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  • July 11, 2014 - Reflections

    By Jean S. Horner
    The other day while walking down a corridor in a public building, I saw what appeared to be someone walking toward me. On coming closer, I found it was my own reflection in a huge mirror. For a moment it frightened me. Somehow a full-length reflection of one’s self is a startling thing. ...


Daily Boost


May 1, 2013 - God Is All About Simple

By Patty Kennedy

It blows me away that our infinite God, who created a universe beyond our wildest imagination, is all about simplicity. It grieves Him to see His children running themselves ragged, living at breakneck speed, thinking if we do more and get more and BE more, we will somehow be fulfilled. Sometimes we are so "busy" we don't have time for God, and that is tragic.

Why are we all in such a hurry? Remember Jesus' admonition to us in Matthew 6:33? After He tells us to not worry about what we will eat or drink or wear, He says:

"But seek first His kingdom and His righteousness, and all these things will be given to you as well" (NIV).

There you have it. We are not to worry about anything, because God will take care of our every need (Philippians 4:19). In fact, that's what Jesus meant when He said we need to become like little children.

Does a young child typically worry about what she’s going to wear or where his next meal is coming from? Do children sit around and fret about whether their mutual funds are going to lose money? Do they worry that others are going to swoop in and take their jobs away? Of course not, because they're children.

But the point remains the same: Whatever is vital to us is important to God. He tells us to trust Him like little children rely on their parents to provide for them. Our part is to seek His kingdom and His righteousness.

Did you ever notice a lot of the people Jesus took note of were what we might call "simple"? He cared not for the rich or famous. Instead, in the Gospels our attention is drawn to:

The men who dug a hole through a roof because it was the only way they could get their sick friend to Jesus for healing (Mark 2:1-12)

The woman with the issue of blood who pushed through the crowd to touch Jesus because she knew He could heal her (Mark 5:25-34)

The Samaritan woman at the well (John 4:1-42)

The poor widow who gave all she had (Mark 12:41-44)

The Good Samaritan (Luke 10:25-37)

As I read about these otherwise unremarkable people, I realize though they were simple, they demonstrated great faith. Can you imagine being so determined to get your friend to Jesus you make a hole in the roof of somebody's house? Can you imagine having been sick for over a decade and crawling through the crowd on your hands and knees, because you know if you can simply touch the hem of Jesus' garment, you will be made well?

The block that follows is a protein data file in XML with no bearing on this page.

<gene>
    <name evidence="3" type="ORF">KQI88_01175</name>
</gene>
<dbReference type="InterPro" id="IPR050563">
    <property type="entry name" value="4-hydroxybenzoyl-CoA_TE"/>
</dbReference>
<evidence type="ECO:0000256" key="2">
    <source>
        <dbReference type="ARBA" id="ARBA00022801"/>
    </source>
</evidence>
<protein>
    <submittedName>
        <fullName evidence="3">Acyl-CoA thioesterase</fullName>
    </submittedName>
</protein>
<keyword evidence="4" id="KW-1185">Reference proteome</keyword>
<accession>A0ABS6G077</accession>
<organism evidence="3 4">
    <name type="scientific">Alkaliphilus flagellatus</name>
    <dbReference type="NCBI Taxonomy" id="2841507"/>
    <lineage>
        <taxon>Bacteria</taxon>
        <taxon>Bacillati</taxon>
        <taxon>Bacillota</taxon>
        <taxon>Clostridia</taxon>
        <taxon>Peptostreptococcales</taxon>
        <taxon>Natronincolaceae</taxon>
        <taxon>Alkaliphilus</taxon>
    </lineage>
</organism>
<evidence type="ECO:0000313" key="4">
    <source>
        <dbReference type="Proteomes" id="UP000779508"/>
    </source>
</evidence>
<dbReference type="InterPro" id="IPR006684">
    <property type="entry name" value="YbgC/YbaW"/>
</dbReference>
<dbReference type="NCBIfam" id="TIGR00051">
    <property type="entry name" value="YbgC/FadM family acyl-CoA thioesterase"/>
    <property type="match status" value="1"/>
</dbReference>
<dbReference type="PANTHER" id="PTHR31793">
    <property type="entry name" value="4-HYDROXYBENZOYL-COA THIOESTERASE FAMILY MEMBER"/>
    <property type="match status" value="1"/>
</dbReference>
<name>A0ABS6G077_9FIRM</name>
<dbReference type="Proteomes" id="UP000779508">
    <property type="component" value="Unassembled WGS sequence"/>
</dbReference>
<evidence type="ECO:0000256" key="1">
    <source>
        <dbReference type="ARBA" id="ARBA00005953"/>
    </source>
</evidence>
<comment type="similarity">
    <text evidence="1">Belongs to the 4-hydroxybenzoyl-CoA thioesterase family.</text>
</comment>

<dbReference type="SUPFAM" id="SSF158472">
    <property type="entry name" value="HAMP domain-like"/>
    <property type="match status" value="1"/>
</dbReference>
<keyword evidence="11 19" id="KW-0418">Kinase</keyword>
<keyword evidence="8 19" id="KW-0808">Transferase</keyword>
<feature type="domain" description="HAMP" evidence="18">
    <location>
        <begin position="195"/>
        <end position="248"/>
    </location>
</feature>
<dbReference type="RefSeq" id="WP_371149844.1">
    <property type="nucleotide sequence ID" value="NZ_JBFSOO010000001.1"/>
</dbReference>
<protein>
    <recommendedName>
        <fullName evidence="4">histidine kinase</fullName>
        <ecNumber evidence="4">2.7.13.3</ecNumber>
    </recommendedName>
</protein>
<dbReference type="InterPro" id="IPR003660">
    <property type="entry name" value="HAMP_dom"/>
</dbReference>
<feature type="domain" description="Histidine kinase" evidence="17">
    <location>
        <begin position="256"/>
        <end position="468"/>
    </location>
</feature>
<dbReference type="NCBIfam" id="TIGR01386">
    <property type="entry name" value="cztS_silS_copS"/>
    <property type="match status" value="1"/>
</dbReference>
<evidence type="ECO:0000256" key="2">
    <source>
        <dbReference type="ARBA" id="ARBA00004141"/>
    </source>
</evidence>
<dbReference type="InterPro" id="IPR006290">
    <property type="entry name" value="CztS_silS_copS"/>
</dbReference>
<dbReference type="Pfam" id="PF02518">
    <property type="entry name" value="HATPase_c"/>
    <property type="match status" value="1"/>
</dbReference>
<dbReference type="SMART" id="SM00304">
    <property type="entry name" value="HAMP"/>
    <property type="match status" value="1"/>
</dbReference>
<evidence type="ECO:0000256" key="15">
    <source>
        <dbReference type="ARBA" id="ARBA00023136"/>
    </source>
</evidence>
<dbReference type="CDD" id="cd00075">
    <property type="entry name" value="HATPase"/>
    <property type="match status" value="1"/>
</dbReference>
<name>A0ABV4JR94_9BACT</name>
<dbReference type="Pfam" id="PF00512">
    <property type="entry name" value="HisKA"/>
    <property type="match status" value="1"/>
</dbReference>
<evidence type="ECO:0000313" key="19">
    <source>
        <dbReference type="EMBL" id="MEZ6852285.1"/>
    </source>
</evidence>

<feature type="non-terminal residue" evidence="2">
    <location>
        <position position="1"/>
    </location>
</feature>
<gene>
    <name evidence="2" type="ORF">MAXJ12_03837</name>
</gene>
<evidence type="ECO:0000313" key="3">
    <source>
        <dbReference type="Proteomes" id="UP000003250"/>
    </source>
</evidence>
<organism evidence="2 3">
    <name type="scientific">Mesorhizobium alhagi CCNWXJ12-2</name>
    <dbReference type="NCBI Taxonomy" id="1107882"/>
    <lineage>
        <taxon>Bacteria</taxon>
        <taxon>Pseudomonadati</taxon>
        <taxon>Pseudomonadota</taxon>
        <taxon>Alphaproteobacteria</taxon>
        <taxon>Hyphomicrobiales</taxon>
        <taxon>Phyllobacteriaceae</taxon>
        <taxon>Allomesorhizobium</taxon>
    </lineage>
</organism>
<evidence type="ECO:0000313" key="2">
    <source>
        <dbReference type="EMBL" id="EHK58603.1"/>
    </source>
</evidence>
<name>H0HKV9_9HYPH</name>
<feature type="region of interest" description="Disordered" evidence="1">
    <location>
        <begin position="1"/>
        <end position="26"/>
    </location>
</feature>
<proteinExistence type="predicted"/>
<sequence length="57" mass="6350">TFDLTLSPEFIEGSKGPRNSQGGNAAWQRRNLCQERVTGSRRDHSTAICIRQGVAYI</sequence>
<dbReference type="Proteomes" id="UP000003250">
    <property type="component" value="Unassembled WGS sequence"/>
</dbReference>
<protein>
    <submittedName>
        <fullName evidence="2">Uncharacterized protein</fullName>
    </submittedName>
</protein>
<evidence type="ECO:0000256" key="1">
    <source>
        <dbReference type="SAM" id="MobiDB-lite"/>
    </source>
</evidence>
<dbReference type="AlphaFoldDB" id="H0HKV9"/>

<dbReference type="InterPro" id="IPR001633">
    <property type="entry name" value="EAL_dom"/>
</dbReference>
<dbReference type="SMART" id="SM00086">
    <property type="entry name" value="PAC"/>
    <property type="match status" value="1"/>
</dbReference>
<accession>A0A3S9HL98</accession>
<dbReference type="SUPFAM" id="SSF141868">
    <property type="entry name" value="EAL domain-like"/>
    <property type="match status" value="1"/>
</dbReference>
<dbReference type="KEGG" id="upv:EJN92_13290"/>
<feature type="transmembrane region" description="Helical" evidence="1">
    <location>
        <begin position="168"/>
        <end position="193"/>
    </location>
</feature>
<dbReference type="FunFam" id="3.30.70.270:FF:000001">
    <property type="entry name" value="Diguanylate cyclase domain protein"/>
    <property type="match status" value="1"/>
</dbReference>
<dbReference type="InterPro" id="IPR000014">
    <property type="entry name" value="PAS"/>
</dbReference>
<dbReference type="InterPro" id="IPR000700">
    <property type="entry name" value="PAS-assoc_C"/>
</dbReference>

Then there's the Samaritan woman. It was unheard of in biblical times for a Jew to even speak to a Samaritan, yet Jesus spoke to her. This woman came to the well alone, because nobody wanted to acknowledge her existence. The villagers knew her past, checkered with multiple marriages and sexual indiscretions. When she encountered Jesus at the well, she no doubt expected a lecture about her morality.

Instead, Jesus instantly recognized her real thirst. She was parched not just for the water she drew out of the well — she needed a Savior. Jesus offered her compassion and a way out of her messed-up life, because He cared enough to look beyond what everyone else knew about her.

Jesus is not interested in how many church boards you are involved with, or whether you teach youth or give money to charities — if you are not first rightly related to Him. Very simply, seek Him first. Trust Him to provide for all your needs. Go to Him as a child approaches a loving parent — with no doubt whatsoever that your Father knows your every need, and always has your best interests at heart.

Will His decisions always coincide with what you would like to have happen? Probably not. But remember, He is God, and He really does know what is best.

— Patty Kennedy describes her life as "a powerful illustration of God's matchless grace and redemption." She lives in Springfield, Mo., where her husband, John, serves as news editor for the Pentecostal Evangel.




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